What Parents Should Be Thinking About When it Comes to Communication!


Students communicating during lunch.

What are the best practices in connecting for kids?

Given the time of the year, it’s natural that within our Center in the University there are a number of going-abouts. Whether it is first year students exploring their immersion semester or second years kicking off their capstone projects or seeking co-ops, there’s something different this time around. Our students, faculty, and staff are all eager for meaningful engagements. This extends well beyond higher education.  Our network of educators are reporting the same thing. We’re staring at a massive void of social-emotional learning engagements as a result of the pandemic.  


Students learning together in a classroom.

If you have followed these posts over time (and thank you if you have – it means a lot) you have heard a lot about the importance of creating spaces and moments where learning can happen and be named in conversation. We’ve covered how Digital Dragon was designed to shape its environment to celebrate playful learning and name different metrics of success.


However, over the past few years and through no fault of our own, our brains have been rewired along with our methods for communicating. It appears that our bodies are telling us there’s something off. One can ponder whether the Zoomiverse / Teamscapes / Slackpack / Discordia (take your pick of platform) is forcing us to relearn how to communicate – when it was so natural for us prior to COVID. While you and I can observe this as adults, I’m sure there will be staggering amounts of research coming out in the near future which sheds light on what effect this has had on youth.  


Students learning and communicating together in tech education.

Let’s extrapolate a pinch. In education, we have long been accustomed to communication working synchronously (in person) where forms of gesturing (hand waving, point, exclamation, etc) and backchanneling (nods, sleepy head-bobs, etc) have always been present. Rewind to a mid-pandemic classroom and try to recall the scenario. If you imagined one teacher (quite often a parent to children) with their cameras on speaking to 30 students with their cameras off, you’re unfortunately spot on. Now with the slight reflection on how we have traditionally communicated and the task of making sense of a new way of communicating, you can see how we landed where we are.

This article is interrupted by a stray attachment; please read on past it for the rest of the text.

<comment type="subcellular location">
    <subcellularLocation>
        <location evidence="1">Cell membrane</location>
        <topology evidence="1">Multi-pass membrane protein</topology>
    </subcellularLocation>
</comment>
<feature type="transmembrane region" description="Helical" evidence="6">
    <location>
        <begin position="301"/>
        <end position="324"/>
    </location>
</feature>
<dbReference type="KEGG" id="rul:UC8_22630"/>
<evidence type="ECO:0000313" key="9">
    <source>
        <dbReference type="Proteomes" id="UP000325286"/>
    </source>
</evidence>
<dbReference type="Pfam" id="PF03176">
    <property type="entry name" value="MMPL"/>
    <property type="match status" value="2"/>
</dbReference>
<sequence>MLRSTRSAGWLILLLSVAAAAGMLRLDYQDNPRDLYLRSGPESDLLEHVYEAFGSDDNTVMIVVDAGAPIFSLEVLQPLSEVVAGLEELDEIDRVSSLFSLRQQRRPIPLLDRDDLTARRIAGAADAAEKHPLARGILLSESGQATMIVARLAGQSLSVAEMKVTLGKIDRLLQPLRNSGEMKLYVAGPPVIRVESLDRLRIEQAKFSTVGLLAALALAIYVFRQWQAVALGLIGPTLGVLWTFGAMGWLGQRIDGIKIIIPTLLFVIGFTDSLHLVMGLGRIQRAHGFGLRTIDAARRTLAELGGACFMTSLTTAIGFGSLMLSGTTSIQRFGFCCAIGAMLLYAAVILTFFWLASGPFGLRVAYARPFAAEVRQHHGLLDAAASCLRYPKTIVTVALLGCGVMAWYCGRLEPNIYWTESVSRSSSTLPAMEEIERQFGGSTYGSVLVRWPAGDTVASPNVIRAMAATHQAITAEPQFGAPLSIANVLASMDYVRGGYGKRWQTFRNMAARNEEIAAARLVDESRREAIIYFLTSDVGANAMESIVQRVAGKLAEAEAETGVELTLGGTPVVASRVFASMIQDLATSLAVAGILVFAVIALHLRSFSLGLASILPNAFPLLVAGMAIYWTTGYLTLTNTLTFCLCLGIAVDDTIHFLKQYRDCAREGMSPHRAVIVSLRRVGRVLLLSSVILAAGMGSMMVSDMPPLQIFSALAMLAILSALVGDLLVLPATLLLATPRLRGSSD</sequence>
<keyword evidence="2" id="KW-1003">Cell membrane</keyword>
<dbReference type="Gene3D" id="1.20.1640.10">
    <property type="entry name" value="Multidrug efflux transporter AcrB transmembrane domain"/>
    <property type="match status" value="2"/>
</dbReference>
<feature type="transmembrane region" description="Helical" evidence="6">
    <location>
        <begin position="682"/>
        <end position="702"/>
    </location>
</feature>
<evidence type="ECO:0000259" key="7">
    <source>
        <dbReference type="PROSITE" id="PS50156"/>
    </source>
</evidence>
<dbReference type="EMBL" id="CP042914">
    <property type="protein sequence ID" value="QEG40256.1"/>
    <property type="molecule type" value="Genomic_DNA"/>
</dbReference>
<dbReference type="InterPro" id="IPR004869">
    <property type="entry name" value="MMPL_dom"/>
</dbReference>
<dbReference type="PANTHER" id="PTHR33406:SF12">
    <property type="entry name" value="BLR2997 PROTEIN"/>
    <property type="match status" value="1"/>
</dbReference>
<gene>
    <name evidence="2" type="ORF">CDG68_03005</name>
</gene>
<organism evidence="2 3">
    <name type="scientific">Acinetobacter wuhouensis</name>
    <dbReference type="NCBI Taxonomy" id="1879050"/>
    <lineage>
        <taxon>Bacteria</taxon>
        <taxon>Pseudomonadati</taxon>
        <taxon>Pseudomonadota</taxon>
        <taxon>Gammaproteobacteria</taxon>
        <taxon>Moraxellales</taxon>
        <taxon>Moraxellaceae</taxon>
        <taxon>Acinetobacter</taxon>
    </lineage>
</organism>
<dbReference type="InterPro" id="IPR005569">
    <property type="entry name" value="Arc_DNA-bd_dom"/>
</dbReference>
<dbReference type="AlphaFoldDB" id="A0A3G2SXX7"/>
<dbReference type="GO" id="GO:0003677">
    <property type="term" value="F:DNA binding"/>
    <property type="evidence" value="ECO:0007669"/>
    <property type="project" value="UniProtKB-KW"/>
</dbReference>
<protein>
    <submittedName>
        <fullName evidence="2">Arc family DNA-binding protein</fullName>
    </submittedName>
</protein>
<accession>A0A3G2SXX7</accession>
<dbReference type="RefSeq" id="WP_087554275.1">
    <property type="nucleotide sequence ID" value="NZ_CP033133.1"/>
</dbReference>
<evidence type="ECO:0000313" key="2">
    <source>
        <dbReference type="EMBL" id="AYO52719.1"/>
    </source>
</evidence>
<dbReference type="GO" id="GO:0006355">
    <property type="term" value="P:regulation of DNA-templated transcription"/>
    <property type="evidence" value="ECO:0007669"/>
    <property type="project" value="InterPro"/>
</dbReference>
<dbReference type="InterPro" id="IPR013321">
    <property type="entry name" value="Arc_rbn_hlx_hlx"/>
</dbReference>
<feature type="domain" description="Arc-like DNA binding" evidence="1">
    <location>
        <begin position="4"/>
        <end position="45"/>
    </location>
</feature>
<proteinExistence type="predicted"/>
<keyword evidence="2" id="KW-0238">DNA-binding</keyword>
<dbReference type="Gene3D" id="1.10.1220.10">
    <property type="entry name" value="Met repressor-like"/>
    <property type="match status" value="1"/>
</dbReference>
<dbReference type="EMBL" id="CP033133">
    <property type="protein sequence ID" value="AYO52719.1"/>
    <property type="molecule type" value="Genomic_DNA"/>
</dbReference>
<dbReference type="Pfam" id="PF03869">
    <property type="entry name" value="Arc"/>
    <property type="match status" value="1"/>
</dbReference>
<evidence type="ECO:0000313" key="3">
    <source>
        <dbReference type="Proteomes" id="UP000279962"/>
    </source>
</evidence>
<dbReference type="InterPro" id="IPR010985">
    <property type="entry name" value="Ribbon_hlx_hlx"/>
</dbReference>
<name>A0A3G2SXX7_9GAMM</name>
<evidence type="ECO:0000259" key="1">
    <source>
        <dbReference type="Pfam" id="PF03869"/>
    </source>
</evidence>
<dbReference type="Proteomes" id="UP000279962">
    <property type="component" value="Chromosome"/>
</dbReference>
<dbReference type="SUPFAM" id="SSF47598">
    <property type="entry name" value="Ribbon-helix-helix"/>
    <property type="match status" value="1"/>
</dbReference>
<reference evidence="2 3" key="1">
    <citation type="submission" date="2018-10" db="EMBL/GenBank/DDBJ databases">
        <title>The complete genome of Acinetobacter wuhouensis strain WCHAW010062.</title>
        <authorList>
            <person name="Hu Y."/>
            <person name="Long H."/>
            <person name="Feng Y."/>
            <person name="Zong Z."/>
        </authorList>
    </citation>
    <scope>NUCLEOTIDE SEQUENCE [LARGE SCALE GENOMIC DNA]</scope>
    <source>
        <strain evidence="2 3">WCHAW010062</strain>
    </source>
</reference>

So what can we do? As technology continues to influence how we communicate, those of us curious about the future of education should examine what are the strengths and weaknesses across forms (synchronous and asynchronous). This should include bite sized social media platforms (X and TikTok) as well as more delayed asynchronous forms like forum threads and email. After all, we can use them as tools to provide the meaningful engagements we are desperate for.  


TLDR;  If you’re skipping to this point in the post, perhaps think about what format of communication works for you and why — but while you’re here, find time to dwell on how we’re developing new ways to communicate and how training on those has perhaps caused a void.  

About the Author:

John Balash was instrumental in Digital Dragon’s launch in 2013 as its first Curriculum Director and is now back in the fold as a consultant on all the latest and greatest in tech education.This is John’s latest contribution to a monthly blog series we’ve launched, Tech News from the Frontier. John is the Director of Educational Engagement at Carnegie Mellon University’s Entertainment Technology Center. John has worked on educationally-focused initiatives with clients ranging from D.A.R.P.A. to Disney. Working from both sides of the desk, you can find John in classrooms and conferences around the world exploring new uses for technologies in learning environments.